Phillies trade market: Infielders
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Phillies trade market: Infielders
David Murphy, Daily News Staff Writer
Now that we know the Phillies will be without Chase Utley for two months and Placido Polanco for three to four weeks, let's take a look at some of the players who could be available. I've included second baseman and third baseman, since Wilson Valdez can play either position until Polanco returns, and Polanco can play either position when he returns. I've divided the names into three categories:
Five good fits: These are players who would provide the best possible offensive upgrades at either second base or third base. Problem is, most of them will likely require a decent prospect in return.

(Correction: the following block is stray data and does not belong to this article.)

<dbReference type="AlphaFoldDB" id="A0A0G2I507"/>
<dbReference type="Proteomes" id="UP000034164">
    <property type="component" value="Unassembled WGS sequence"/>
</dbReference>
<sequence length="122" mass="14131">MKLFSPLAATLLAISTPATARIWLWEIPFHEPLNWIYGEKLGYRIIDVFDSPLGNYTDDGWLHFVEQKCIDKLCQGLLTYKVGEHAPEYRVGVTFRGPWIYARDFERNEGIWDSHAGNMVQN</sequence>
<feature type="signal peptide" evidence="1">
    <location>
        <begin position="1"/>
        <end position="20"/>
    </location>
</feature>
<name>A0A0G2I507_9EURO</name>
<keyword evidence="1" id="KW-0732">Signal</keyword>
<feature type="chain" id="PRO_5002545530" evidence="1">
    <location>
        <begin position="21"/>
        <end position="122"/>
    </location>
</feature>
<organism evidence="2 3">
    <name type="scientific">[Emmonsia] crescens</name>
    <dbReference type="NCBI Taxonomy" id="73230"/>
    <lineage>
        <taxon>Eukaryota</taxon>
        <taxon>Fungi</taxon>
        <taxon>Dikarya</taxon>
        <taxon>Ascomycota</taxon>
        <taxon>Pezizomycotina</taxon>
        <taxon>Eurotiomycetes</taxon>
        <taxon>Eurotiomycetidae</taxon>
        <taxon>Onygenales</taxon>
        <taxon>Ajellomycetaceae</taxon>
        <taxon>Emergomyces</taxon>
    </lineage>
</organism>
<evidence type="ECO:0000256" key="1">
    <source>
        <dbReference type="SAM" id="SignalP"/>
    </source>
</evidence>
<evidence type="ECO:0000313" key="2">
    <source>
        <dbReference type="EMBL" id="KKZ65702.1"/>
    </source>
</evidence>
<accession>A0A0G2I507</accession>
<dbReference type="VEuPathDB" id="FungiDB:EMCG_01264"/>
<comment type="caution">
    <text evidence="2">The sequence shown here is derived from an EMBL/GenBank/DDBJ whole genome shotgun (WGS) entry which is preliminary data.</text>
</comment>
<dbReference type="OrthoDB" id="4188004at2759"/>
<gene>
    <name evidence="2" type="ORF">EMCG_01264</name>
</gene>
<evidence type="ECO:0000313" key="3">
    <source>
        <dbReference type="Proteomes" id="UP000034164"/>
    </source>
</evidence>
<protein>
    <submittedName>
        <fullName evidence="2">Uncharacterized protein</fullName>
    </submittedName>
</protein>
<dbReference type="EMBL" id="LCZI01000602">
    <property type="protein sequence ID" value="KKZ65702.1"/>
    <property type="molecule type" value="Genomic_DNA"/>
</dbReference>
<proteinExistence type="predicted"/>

Probably not: These players have solid offensive track records, but probably don't fit the profile of what the Phillies are looking for, in terms of price and performance.
Marginal upgrades: Since it is still early in July, and the rest of the sport knows the Phillies can't afford to wait until July 31 to swing a deal, these players might end up being the most available.
Dirt Cheap: Guys who are available for next to nothing.
Without further adieu. . .
Five Good Fits